In the era of globalisation and technology developments, a growing number of businesses decide to approach international markets. Today, internationalisation isn’t just for the big and rich anymore; nowadays, with help of the technology, even locally based SMEs can trade, target foreign consumers and grow internationally.
Nevertheless, it is much easier said than done. In order to successfully approach international markets, a number of steps must be taken. There is also a large number of factors, which can directly or indirectly affect your campaign. We’ve prepared a list of 5, which you simply must take into the account in order to increase your chances for an effective and successful international expansion.
Speak their language and translate your material
According to a recent survey, over 90% of customers feel more inclined to purchasing if information about a product or service is available to them in their native language. Approaching international customers via a website would be perhaps the main and key method of going global for majority of locally based SMEs whose budgets are limited. It is simply essential that your business website is professionally translated into the native language of your target market. It’s important to remember that in many cases your website will be the very first point of contact between you and the customer. Making sure that it comes across professionally and therefore is available in the customer’s native language is crucial for maintaining your company’s positive image and brand.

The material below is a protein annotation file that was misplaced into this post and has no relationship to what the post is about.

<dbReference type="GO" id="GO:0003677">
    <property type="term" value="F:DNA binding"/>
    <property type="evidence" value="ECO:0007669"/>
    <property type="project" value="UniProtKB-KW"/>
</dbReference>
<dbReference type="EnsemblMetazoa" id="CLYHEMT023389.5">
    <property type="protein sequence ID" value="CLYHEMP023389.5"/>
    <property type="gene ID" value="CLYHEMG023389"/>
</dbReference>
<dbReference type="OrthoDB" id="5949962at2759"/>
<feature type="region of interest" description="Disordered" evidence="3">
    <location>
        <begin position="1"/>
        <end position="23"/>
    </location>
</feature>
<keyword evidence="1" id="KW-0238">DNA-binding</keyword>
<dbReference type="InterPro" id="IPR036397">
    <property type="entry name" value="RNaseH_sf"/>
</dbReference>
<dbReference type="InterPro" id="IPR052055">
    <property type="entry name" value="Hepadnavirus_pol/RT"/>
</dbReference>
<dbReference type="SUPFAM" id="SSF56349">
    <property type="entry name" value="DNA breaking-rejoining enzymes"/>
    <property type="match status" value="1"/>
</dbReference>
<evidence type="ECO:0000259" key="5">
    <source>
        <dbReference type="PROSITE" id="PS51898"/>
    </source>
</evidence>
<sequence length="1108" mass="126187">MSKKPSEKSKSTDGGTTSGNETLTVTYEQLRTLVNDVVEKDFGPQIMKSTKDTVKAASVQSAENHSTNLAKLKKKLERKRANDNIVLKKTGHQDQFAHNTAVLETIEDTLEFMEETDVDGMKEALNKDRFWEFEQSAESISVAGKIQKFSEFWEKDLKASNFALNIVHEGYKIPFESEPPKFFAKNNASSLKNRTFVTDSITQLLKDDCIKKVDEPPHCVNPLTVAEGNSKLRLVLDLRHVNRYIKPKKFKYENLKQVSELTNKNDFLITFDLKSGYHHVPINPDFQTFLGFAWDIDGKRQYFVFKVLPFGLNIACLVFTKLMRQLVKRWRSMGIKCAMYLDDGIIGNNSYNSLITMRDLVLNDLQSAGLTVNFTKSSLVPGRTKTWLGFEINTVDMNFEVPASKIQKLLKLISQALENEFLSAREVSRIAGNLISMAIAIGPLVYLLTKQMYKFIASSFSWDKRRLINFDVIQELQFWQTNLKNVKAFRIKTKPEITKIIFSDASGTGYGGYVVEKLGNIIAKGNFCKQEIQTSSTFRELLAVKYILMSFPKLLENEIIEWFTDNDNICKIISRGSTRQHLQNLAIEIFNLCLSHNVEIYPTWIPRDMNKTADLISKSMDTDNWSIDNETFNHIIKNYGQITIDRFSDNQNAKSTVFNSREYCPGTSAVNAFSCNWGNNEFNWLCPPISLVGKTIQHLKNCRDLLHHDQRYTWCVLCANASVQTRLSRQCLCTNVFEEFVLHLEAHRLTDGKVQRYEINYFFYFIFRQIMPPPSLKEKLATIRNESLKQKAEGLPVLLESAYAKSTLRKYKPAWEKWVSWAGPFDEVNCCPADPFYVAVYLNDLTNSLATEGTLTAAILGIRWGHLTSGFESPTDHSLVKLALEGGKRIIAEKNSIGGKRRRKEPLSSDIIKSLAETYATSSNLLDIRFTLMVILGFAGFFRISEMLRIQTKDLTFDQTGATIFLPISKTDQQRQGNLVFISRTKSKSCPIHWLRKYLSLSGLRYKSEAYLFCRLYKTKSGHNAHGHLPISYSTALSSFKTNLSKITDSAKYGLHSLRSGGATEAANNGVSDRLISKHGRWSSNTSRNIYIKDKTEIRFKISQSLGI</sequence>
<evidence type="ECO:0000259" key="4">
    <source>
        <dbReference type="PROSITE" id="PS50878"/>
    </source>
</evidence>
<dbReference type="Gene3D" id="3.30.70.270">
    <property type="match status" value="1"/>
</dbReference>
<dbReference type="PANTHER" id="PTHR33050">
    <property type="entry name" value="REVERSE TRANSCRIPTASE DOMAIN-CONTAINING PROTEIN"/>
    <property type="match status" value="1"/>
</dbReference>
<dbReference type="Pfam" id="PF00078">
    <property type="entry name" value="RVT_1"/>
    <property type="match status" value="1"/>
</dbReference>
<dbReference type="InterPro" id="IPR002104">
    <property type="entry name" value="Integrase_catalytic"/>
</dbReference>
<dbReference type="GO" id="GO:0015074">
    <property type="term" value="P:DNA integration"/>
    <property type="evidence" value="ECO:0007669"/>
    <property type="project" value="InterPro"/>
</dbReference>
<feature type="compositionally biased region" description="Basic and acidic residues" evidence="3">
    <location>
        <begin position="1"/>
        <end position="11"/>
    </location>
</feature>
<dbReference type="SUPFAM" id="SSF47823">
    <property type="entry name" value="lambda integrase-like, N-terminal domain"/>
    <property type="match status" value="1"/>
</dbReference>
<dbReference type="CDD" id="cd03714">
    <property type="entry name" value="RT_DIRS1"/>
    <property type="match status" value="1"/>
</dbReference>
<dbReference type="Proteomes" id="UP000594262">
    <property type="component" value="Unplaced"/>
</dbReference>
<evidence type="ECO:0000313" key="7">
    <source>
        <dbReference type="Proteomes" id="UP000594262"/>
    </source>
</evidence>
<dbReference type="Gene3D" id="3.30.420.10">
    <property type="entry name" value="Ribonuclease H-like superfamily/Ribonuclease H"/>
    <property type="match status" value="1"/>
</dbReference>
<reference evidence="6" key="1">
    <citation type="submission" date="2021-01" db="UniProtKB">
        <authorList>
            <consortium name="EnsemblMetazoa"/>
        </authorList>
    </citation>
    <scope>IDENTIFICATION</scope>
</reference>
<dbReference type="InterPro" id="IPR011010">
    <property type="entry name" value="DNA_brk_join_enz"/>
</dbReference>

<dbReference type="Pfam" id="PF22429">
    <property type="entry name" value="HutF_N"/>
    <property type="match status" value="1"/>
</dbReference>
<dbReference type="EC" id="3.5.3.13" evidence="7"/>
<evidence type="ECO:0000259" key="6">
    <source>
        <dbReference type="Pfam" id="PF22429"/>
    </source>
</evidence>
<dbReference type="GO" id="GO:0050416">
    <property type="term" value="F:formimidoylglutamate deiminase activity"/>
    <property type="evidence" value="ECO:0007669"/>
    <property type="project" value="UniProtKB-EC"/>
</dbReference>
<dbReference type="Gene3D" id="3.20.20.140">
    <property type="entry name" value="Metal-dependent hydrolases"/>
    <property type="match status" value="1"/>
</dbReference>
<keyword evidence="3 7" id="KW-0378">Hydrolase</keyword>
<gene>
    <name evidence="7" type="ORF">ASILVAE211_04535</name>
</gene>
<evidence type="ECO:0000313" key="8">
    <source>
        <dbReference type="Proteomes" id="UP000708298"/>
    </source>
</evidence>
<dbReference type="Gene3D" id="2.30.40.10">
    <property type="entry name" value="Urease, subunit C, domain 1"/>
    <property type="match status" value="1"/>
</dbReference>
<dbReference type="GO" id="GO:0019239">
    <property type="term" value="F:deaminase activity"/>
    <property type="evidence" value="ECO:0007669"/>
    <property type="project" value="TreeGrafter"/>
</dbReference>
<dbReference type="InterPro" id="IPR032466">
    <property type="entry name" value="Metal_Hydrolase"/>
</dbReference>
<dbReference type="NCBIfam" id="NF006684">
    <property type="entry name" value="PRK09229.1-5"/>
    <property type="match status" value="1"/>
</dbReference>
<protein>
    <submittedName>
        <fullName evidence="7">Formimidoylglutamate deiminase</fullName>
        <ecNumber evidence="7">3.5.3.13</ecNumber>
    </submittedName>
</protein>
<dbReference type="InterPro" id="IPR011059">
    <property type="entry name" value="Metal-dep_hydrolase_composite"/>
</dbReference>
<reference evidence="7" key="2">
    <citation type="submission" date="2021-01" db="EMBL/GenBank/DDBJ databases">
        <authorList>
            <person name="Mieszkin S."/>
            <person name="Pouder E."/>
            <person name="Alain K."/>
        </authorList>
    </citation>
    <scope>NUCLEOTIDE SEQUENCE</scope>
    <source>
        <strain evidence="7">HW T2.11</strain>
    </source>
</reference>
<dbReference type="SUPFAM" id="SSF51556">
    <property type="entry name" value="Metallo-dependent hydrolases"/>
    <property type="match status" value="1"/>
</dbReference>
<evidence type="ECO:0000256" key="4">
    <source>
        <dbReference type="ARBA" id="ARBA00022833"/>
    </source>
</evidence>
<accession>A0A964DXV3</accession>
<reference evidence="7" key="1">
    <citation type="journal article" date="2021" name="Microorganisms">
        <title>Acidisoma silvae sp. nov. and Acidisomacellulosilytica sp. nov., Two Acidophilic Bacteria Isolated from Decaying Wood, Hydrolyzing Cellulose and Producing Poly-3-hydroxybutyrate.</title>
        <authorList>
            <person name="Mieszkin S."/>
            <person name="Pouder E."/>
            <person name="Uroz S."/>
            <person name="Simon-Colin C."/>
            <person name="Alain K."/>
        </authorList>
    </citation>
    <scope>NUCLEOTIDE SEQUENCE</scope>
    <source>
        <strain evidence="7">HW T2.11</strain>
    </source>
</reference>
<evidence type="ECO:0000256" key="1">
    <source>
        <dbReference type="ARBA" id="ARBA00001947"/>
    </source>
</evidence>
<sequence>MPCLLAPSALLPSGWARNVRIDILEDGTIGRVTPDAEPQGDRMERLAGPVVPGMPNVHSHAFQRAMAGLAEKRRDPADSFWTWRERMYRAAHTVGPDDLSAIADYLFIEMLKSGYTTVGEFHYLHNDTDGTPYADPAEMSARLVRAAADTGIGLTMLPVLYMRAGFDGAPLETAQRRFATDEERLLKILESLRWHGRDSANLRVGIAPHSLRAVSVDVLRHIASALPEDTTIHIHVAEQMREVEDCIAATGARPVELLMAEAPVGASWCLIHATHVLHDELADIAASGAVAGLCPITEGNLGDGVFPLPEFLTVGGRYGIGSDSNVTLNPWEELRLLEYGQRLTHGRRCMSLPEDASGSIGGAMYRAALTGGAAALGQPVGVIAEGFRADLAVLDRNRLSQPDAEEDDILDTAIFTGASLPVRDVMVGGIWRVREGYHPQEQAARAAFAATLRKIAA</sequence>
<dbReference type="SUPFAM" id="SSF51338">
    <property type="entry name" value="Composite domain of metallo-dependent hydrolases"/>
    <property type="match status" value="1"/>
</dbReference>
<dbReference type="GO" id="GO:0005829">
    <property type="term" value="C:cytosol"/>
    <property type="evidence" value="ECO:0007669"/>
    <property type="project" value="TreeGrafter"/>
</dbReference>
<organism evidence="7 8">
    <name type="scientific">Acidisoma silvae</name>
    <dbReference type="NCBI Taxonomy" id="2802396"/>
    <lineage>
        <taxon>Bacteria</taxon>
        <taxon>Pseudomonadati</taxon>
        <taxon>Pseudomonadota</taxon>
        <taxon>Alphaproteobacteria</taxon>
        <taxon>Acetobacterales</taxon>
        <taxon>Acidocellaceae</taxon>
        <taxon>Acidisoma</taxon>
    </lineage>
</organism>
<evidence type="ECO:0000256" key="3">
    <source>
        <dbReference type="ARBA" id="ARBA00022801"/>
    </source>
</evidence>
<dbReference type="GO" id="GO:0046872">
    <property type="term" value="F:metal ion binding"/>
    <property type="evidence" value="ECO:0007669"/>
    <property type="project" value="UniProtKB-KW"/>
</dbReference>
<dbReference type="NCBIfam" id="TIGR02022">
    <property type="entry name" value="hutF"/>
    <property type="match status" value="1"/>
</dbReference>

Furthermore, in addition to translating your website, if you are physically present in the market, ensure that any other marketing material, such as leaflets, brochures or proposals are also carefully translated. This will allow you to penetrate the market more productively and therefore approach a greater number of potential clients.
There are number of different ways in which you can translate your material, whether it’s the website itself or other documents – from using free online tools to working with professional translation agencies. Nonetheless, while free online tools are great for private use, for example, understanding your friends and family, working with a company offering professional translations is now the standard approach within a business environment. Luke Edwards, who runs a small consultancy firm based in London, says that translating his company’s business material before expanding abroad helped him with the move considerably. “Being able to approach our target market fully in its native language, was a true game changer for us. As a London based agency, we were lucky enough to be able to work with some of the most talented translators and agencies in the industry, and we certainly see the difference this had made to our business.” For a much more detailed information about what translation services are and what a London translation agency can offer visit this website. You can also read about professional translations here.
Translate your legal documents